It just annoys us when people mention them as our "biggest influences", just because they hear that in our music. Joy Division has been kind of ruined for me, purely because I never really listened to them before and we get compared to them so much it's tainted the band. I can't listen to them in the right way and I don't think I'll ever be able to listen to them, really, which is a shame. They're a band that demands a lot of respect, and they had a huge influence on music afterwards. Don't get me wrong, there are a lot of worse bands we could get compared to, and I'm not at all bothered about the comparisons in that way, I just think its slightly lazy journalism; I think people could try and find something more in our music.
So what bands did influence you?
Well, I mentioned Secret Machines before, that's a record we listened to a lot when we first started White Lies. The first record, Now Here Is Nowhere [ed - September 000 was actually their first record], is a masterpiece I think. There's such a wide range of things really. Ever since we were 14, growing up we've liked a huge range of bands. As different members we like totally different things. I'm really into Queens of the Stone Age, they've been one of my favourite bands for a long time, and when we started writing our first songs Charles and I were listening to a lot of Björk and a lot of a band called the Cars. You might not necessary hear that in our music but if you listen carefully there are elements there to pick up on.
So what's the worst thing that's been said about you in the media?
I don't know, it gets to me that people assume we're gloomy, down people just because of our music. But we're not misquoted that much and we've actually had a pretty good time with media. I'm moaning now but we've been really lucky with that whole side of things. People have been very supportive of our band in general. We get the odd bad review but it's good to split opinion rather than be straight down the road having everyone like you. It's much better to divide people in their opinion of your music. It's much more interesting I think.
What's the best thing that's been said about you?
I guess it's when someone reviews your album and they've got it right rather than just saying what everyone else is saying; they've actually spoken their opinion. Whether it be a good review or a bad review, if they've gotten the gist and the feel of the band in what they're writing down then it's always good. It's good to feel like people understand your music. It's always nice when you get a positive review, it makes you feel good, and when you get a bad review, well, I try not to read them to be honest! Because the music is so personal to us it's as if someone's attacked you rather than the music.
Well, songs like "To Lose My Life" are very intense, especially towards the end. How emotional is it to perform songs like that?
There's such a huge amount of emotion in the lyrics, definitely, and that's the basis for the feel of the songs and the music itself. When you perform it live... I wouldn't say I break down in tears on stage or anything, but it's very easy to sing out loud about things like that. It feels great, like you're getting those feelings off your chest. "To Lose My Life," for me, although the lyrics have a dark edge, is quite a romantic, happy song. It's a celebration of being in love with someone or sharing your life with someone and not wanting to ever be apart from them, so dying at the same time. It's quite a romantic notion I think, quite touching.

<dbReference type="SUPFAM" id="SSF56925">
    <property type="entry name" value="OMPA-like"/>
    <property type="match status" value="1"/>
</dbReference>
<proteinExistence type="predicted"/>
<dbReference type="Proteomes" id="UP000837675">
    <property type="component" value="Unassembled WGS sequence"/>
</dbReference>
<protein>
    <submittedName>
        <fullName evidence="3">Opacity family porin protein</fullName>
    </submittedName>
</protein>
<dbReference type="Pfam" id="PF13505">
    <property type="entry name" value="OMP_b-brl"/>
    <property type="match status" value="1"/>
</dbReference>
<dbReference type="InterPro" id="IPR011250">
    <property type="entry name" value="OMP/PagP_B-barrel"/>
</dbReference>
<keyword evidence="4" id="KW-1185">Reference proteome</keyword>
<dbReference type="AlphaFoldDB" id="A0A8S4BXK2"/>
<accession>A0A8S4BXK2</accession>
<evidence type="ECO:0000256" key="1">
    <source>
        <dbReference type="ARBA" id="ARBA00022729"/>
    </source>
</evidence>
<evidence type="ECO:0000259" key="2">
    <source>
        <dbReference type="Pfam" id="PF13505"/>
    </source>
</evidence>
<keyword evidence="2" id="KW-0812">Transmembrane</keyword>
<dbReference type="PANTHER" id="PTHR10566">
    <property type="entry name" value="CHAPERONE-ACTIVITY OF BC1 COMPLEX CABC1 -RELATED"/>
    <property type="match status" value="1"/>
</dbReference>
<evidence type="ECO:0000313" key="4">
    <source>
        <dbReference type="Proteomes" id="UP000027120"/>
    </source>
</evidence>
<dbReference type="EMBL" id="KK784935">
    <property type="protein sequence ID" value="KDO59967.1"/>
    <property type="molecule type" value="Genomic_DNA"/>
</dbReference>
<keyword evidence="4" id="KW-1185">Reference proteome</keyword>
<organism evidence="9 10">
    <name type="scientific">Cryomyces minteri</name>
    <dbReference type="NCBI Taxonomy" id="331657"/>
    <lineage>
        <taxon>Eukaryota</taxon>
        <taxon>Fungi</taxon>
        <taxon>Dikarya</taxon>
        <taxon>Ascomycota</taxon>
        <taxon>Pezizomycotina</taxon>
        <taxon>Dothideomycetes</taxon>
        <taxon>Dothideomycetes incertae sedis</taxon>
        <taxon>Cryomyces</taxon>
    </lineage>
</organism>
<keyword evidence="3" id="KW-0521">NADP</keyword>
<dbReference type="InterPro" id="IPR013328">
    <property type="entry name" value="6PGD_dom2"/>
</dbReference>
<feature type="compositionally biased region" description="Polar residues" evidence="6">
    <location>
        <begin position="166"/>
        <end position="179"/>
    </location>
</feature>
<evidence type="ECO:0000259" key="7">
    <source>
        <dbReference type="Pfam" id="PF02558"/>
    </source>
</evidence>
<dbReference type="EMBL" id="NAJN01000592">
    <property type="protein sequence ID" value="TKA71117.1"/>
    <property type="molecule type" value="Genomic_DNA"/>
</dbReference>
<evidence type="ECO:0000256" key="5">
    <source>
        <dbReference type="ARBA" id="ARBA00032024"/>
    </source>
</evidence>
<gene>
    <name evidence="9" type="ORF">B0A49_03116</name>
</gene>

My friends are getting married next year actually, and they're talking about having that song as one of their first songs at the wedding.
Amazing! That's incredible! Tell them thank you very much, that's an absolute honour.
As its Charles, your bassist, and not yourself that writes the lyrics, do you feel detached from the songs at all or does performing them you feel closer to him?
It's very easy to find emotion in those lyrics, they've very powerful. The reason he writes them and not me is that he's so much better at it, I kind of suck at writing lyrics. One of the good things about the way we write is that if I interpret Charles' lyrics in my own way and find my own feelings in the words, when people listen to our music, I can imagine that they can do the same thing and interpret them in their own way. The way I sing them isn't much to do with him personally. I think that's why it works.
The issues you deal with are universal as well, especially on a song like "Death."
Definitely. That's what we wanted in our music, that's what we believe in. We didn't want to make it at all relevant to the time or the place in which the songs were written because we wanted it to reach out to a lot of people, and it has. A lot of bands in the UK, like the Arctic Monkeys, write songs about the time and the place they grew up in and what they're doing now. It's great, they write fantastic songs and its really good social commentary, but the lyrics aren't timeless. We wanted to make something timeless and we spent a lot of time perfecting our song writing and our lyric writing.
It's only been about a year since your first gig as White Lies - how different is life in this band compared to Fear of Flying?
It's completely different; we had no degree of success in Fear of Flying. We worked very hard but we weren't really writing music that was personal to us and we didn't really believe we were writing music that was "cool" in London at the time. We realized when we wrote the first White Lies song that we were onto something completely different, and I think a lot better, so we decided to scrap all the old Fear of Flying stuff. We started something new, fresh. It really worked for us and we've been doing the right thing ever since, I guess.
So it was a natural progression and not a conscious effort?
Definitely. Towards the end of Fear of Flying we were starting to write songs that were more like White Lies songs, so yeah it was a very natural progression. It was very sudden, but it was because we wrote "Unfinished Business" and thought it was so different, defined and coherent that we could write a whole album of songs like that. So that's what we did, and we started a new band.
Do you think your next album will have a different sound?
Who knows? I'd like to think so. I'd like to think we can move on and still keep the core elements of what makes us White Lies. There are a few hints on our record, like the songs "Nothing to Give" and "The Price of Love." We were very ambitious when we recorded those songs and I think that's maybe a taster of what's to come for our band. It's very early days though, so it's hard to say what we'll do next.